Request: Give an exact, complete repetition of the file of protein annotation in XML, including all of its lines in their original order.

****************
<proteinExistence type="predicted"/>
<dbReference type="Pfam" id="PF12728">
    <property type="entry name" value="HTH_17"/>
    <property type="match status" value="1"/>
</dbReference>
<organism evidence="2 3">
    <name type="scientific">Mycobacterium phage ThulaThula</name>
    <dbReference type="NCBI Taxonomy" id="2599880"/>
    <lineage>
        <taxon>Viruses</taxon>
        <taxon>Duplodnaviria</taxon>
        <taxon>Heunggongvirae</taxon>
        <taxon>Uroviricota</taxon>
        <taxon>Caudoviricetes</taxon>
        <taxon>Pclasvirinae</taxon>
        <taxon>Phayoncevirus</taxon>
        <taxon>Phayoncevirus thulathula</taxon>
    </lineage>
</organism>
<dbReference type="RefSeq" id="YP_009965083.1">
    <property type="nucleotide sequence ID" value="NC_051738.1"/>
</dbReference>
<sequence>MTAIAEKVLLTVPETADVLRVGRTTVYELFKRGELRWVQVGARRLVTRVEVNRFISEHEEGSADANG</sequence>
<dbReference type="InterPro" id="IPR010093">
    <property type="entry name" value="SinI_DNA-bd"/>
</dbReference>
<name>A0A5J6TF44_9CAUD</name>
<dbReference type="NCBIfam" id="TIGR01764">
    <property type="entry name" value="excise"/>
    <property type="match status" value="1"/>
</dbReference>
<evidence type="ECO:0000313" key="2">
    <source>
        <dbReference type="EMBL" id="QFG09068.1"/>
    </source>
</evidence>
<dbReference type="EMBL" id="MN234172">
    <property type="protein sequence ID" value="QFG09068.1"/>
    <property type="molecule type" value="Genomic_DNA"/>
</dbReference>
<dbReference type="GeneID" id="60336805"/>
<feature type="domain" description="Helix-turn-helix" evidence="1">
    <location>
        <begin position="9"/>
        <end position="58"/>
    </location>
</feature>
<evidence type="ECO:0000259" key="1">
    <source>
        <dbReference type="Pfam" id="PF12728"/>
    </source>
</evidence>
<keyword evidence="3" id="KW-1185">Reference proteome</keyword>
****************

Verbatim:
<proteinExistence type="predicted"/>
<dbReference type="Pfam" id="PF12728">
    <property type="entry name" value="HTH_17"/>
    <property type="match status" value="1"/>
</dbReference>
<organism evidence="2 3">
    <name type="scientific">Mycobacterium phage ThulaThula</name>
    <dbReference type="NCBI Taxonomy" id="2599880"/>
    <lineage>
        <taxon>Viruses</taxon>
        <taxon>Duplodnaviria</taxon>
        <taxon>Heunggongvirae</taxon>
        <taxon>Uroviricota</taxon>
        <taxon>Caudoviricetes</taxon>
        <taxon>Pclasvirinae</taxon>
        <taxon>Phayoncevirus</taxon>
        <taxon>Phayoncevirus thulathula</taxon>
    </lineage>
</organism>
<dbReference type="RefSeq" id="YP_009965083.1">
    <property type="nucleotide sequence ID" value="NC_051738.1"/>
</dbReference>
<sequence>MTAIAEKVLLTVPETADVLRVGRTTVYELFKRGELRWVQVGARRLVTRVEVNRFISEHEEGSADANG</sequence>
<dbReference type="InterPro" id="IPR010093">
    <property type="entry name" value="SinI_DNA-bd"/>
</dbReference>
<name>A0A5J6TF44_9CAUD</name>
<dbReference type="NCBIfam" id="TIGR01764">
    <property type="entry name" value="excise"/>
    <property type="match status" value="1"/>
</dbReference>
<evidence type="ECO:0000313" key="2">
    <source>
        <dbReference type="EMBL" id="QFG09068.1"/>
    </source>
</evidence>
<dbReference type="EMBL" id="MN234172">
    <property type="protein sequence ID" value="QFG09068.1"/>
    <property type="molecule type" value="Genomic_DNA"/>
</dbReference>
<dbReference type="GeneID" id="60336805"/>
<feature type="domain" description="Helix-turn-helix" evidence="1">
    <location>
        <begin position="9"/>
        <end position="58"/>
    </location>
</feature>
<evidence type="ECO:0000259" key="1">
    <source>
        <dbReference type="Pfam" id="PF12728"/>
    </source>
</evidence>
<keyword evidence="3" id="KW-1185">Reference proteome</keyword>